Monday, March 8, 2010

Recipe: Kanga & Bacon Frittata

Who says that eating meat & eggs has to be boring?

For those who have no problem with vegetables, an endive and romaine salad with plenty of tomato would suit this frittata perfectly.


400g kangaroo mince (extra lean beef would work as well, or use standard ground beef and use less additional fat)

100g middle bacon strips, chopped roughly

50g fat - I used coconut oil since I have lots on hand, but lard or bacon fat would be perfect!

4 pastured eggs

Optional - 1/2 onion, chopped fresh herbs, chili powder & other spices.


Preheat oven to a moderate temperature.

Heat fat in large oven-safe frying pan. When oil is hot, add minced meat and chopped bacon, and sauté until cooked through. Remove from heat.

In a medium bowl, whip eggs until combined.

Pour eggs into frying pan, and stir gently so that all meat is covered in egg mixture.

Place frying pan in oven, and bake until frittata is thoroughly set (approx. 20 - 30 minutes).

I didn't have a clean oven-safe pan, so I used a pan with a wooden handle, then transferred the meat into a baking dish lined with baking paper, before adding the egg and baking:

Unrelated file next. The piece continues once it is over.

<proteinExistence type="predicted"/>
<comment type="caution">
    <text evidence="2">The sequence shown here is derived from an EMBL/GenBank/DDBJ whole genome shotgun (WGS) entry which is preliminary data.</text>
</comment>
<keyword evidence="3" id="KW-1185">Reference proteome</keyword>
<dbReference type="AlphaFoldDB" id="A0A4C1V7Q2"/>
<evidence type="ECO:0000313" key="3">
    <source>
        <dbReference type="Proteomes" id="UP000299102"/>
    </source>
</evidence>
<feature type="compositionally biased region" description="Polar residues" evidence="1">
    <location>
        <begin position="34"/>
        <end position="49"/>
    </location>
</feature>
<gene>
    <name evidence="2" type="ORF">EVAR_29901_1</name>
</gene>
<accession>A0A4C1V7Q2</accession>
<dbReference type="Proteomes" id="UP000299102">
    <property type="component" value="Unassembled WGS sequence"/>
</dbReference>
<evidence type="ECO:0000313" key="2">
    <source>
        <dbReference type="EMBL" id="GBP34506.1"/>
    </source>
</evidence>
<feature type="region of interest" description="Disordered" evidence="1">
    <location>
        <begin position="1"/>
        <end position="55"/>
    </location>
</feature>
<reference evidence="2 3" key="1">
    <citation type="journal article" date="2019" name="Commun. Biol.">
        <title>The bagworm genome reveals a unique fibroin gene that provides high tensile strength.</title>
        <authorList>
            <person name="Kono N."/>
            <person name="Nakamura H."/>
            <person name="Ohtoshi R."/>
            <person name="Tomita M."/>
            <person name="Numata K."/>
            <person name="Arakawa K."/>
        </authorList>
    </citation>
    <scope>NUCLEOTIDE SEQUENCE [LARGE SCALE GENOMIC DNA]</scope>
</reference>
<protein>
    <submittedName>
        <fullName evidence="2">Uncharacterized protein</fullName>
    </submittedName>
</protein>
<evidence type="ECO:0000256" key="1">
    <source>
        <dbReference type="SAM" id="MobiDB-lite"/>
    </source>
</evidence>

Serve while hot, or chill overnight and reheat/serve at room temperature the next day - this allows the flavours to develop.

Making frittata really is the quick and easy way to make a large amount of cooked food that's effortlessly suitable for leftovers the next day. As well as making this for myself, I made my roo-phobic beau a frittata of beef sausage, bacon, and cheddar cheese:


Barbara said...

I'm curious about the flavor of kangaroo meat. I wonder where I might find that here in Texas...

It's looks VERY tasty!

Jezwyn said...

The beau claims roo meat tastes a bit like lamb marinated in red wine... For me, it's like an iron-rich beef with hints of eucalyptus, salt bush, or other native plants, depending on where the animal grazed. It's especially strong-tasting when raw, but when it's cooked the flavour diffuses. In the frittata, it's quite subtle.

If you could find it in Texas, and it's not imported from Australia, I'd be afraid since I bet the roos wouldn't be feeding on their natural diet, let alone running wild in the bush! That's the main reason I eat roo - it's the most sustainable meat in Australia, since the roos are well-suited to the environment, and cause less damage to the top soil than hoofed animals.

Hasja said...

Nice blog, thanks!
You writing about checking fishfarms reminded me of a video I saw a couple of day's ago. I thought it was great so I like to share it with you